Happy end of NAHM.
Yá'át'ééh shik'éí dóó shidine'é. Keithan yinishyé. Sash dine'é nishłí. Naakaii dine'é báshishchíín. Tótsohnii dashicheii. Áshįįhí dashinálí. Kót'áó Diné nishłí.
From what I understand NAHM is a platform for me to share my culture. Now that NAHM 2016 is over, I realize I didn’t share much or take advantage of that platform. So I’m sharing more than selfies from my camera roll. Images of my past, my home, and my loved ones.
1) My father, the painter, showing me his new work two years ago. 2) Me in front of his painting he gave me for my 22nd birthday. 3) My sister and my Dad’s mom on her birthday. 4) My paternal family mourning my father leaving this world last winter. 5) My grandma telling me a story about my father and my grandpa, that also passed away a few years before. 6) Me, on my birthday, standing in front of the hooghan we mourned my father in, four months before he died. 7) My maternal uncles grave and the car he left me. 8) My little brothers relatives of the tobacco clan on First Mesa. The man was named Cutty and he helped me hunt rabbits for the Powamuya and was my mentor before he passed away. 9) My maternal grandpa in South Korea during the war. 10) My homeland near Tó Nehelííh (Tolani Lake) photographed by my talented sister. I used this image for an album cover. Yínííł means sorrow or melancholy in my language. A play on sadcore.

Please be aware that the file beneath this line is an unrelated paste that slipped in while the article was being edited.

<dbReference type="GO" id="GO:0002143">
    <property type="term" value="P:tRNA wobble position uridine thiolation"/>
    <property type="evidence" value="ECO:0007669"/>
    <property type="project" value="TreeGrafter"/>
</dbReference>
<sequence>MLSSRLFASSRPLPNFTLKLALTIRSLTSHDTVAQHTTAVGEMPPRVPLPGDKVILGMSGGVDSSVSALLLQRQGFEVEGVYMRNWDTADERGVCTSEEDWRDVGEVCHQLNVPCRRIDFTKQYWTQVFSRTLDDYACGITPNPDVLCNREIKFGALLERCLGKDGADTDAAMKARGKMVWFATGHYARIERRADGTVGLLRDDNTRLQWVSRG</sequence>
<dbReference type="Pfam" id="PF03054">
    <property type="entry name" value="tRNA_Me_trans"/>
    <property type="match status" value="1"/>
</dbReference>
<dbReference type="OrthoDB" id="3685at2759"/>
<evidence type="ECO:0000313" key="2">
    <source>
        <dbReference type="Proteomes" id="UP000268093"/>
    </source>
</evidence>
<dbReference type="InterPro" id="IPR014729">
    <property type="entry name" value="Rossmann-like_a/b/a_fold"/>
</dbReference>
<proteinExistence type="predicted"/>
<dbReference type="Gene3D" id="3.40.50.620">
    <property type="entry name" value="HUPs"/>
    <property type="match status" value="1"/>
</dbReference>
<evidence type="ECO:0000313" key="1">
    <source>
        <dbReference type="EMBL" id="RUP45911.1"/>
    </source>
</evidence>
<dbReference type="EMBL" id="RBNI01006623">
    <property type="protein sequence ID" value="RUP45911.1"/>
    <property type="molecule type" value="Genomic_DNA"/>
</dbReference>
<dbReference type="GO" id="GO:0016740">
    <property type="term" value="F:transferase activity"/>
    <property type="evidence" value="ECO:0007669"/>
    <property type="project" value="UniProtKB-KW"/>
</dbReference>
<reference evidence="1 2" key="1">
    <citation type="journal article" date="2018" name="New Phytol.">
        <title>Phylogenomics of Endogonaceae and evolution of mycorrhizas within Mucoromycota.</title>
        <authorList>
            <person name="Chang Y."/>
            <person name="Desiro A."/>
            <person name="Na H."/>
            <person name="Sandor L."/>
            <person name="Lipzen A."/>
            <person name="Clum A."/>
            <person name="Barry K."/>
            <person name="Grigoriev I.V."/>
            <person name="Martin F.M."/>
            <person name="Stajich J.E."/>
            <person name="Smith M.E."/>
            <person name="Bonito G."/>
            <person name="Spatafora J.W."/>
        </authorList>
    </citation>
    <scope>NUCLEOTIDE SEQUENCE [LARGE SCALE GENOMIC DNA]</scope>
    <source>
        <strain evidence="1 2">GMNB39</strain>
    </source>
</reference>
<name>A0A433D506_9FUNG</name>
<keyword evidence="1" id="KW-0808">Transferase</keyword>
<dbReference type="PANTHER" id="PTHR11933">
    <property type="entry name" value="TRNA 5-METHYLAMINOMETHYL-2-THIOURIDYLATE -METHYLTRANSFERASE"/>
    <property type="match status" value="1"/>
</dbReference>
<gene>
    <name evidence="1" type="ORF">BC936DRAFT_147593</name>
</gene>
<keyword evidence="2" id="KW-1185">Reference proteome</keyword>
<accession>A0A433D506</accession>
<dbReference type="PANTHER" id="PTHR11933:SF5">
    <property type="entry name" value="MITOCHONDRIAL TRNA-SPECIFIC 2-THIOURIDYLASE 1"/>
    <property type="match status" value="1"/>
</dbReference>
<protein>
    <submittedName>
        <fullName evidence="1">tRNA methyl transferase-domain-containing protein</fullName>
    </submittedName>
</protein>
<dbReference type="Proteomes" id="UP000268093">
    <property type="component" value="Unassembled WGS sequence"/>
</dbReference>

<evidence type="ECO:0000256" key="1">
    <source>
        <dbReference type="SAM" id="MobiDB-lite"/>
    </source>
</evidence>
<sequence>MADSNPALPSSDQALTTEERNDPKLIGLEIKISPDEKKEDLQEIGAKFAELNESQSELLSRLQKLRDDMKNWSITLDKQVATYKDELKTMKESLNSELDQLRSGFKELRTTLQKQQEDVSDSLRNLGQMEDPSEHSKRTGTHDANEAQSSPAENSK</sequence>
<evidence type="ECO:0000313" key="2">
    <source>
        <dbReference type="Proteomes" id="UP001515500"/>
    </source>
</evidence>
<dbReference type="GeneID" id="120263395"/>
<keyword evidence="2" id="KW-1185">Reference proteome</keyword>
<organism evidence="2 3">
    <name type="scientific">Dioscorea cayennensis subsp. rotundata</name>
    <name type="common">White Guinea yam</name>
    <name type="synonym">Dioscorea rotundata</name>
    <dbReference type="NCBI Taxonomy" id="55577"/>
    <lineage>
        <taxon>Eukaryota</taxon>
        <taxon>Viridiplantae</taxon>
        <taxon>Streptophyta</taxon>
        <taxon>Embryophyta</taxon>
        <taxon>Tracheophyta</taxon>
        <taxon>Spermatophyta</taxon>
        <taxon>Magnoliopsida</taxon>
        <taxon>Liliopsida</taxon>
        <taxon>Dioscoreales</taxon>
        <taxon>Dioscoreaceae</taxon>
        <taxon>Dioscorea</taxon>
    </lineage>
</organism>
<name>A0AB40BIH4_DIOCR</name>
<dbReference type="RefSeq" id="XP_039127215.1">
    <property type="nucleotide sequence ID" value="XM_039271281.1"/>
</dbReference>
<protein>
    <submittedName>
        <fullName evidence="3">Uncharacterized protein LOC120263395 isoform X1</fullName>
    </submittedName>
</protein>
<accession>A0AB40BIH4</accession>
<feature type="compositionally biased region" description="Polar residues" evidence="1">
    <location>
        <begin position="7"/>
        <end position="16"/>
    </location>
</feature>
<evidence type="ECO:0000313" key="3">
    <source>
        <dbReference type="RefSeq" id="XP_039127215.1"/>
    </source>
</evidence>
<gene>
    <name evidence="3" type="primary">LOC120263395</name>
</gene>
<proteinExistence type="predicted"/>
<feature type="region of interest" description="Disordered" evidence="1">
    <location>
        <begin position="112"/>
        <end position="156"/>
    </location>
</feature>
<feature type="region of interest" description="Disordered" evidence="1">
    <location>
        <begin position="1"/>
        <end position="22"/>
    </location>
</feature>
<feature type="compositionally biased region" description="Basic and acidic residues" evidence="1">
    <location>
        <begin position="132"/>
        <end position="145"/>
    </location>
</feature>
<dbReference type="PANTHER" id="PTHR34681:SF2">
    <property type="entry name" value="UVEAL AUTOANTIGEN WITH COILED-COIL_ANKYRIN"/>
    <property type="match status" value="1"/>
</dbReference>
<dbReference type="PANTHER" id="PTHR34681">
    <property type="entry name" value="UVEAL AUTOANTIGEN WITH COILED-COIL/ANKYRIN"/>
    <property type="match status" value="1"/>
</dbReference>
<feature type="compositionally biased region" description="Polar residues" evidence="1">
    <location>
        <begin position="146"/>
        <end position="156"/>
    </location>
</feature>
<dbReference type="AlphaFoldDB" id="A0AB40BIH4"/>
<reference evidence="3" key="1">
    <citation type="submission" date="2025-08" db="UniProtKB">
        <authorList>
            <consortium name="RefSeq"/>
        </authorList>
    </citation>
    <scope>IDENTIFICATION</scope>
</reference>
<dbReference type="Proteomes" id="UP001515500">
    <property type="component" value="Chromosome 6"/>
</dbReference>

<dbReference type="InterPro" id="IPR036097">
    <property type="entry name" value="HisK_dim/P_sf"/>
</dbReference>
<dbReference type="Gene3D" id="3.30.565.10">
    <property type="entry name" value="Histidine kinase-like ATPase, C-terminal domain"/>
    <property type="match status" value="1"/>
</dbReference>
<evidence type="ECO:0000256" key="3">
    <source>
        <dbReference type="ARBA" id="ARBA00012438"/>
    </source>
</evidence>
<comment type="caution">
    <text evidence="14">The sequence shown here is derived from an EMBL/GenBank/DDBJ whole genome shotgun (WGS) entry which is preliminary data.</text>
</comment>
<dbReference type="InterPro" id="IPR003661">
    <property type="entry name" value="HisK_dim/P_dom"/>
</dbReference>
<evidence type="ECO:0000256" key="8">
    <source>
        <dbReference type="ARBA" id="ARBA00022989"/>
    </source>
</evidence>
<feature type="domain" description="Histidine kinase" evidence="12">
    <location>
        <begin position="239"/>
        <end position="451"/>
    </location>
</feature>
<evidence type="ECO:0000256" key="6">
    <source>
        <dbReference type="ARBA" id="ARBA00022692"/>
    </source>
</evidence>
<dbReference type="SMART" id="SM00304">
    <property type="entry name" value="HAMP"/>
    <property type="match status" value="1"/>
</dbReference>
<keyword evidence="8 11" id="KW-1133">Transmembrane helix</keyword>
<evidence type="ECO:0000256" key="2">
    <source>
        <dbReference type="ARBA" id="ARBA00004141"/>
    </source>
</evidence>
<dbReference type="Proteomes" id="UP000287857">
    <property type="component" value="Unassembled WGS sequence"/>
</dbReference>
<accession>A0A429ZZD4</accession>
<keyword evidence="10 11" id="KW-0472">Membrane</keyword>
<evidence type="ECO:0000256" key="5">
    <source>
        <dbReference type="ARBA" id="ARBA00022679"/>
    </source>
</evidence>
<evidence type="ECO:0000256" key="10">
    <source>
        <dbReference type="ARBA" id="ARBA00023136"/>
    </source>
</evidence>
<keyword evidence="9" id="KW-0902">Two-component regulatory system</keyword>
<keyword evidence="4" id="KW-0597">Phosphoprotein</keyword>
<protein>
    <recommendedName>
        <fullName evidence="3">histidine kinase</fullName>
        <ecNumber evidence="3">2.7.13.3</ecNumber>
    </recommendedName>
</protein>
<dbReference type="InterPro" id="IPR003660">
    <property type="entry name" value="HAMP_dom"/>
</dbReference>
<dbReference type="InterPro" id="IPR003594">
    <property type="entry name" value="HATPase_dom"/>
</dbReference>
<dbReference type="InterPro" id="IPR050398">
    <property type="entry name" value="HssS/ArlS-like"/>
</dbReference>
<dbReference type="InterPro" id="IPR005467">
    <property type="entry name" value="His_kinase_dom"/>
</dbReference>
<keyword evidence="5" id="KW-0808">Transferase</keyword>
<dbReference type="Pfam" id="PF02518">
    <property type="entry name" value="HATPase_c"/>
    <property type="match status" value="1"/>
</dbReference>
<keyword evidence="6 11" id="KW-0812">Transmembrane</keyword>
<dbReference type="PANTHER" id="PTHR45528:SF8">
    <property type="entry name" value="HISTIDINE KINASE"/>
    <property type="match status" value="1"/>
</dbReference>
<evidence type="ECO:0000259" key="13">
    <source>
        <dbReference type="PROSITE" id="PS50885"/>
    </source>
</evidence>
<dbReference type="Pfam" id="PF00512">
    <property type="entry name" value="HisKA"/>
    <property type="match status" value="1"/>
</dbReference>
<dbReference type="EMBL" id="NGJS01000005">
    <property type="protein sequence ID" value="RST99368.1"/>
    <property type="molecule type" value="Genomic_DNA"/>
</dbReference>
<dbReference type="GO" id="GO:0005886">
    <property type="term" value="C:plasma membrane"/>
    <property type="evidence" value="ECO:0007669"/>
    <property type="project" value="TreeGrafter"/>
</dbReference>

This is my culture candidly and what I carry with me.
Shíka ‘adoojah (They will help me)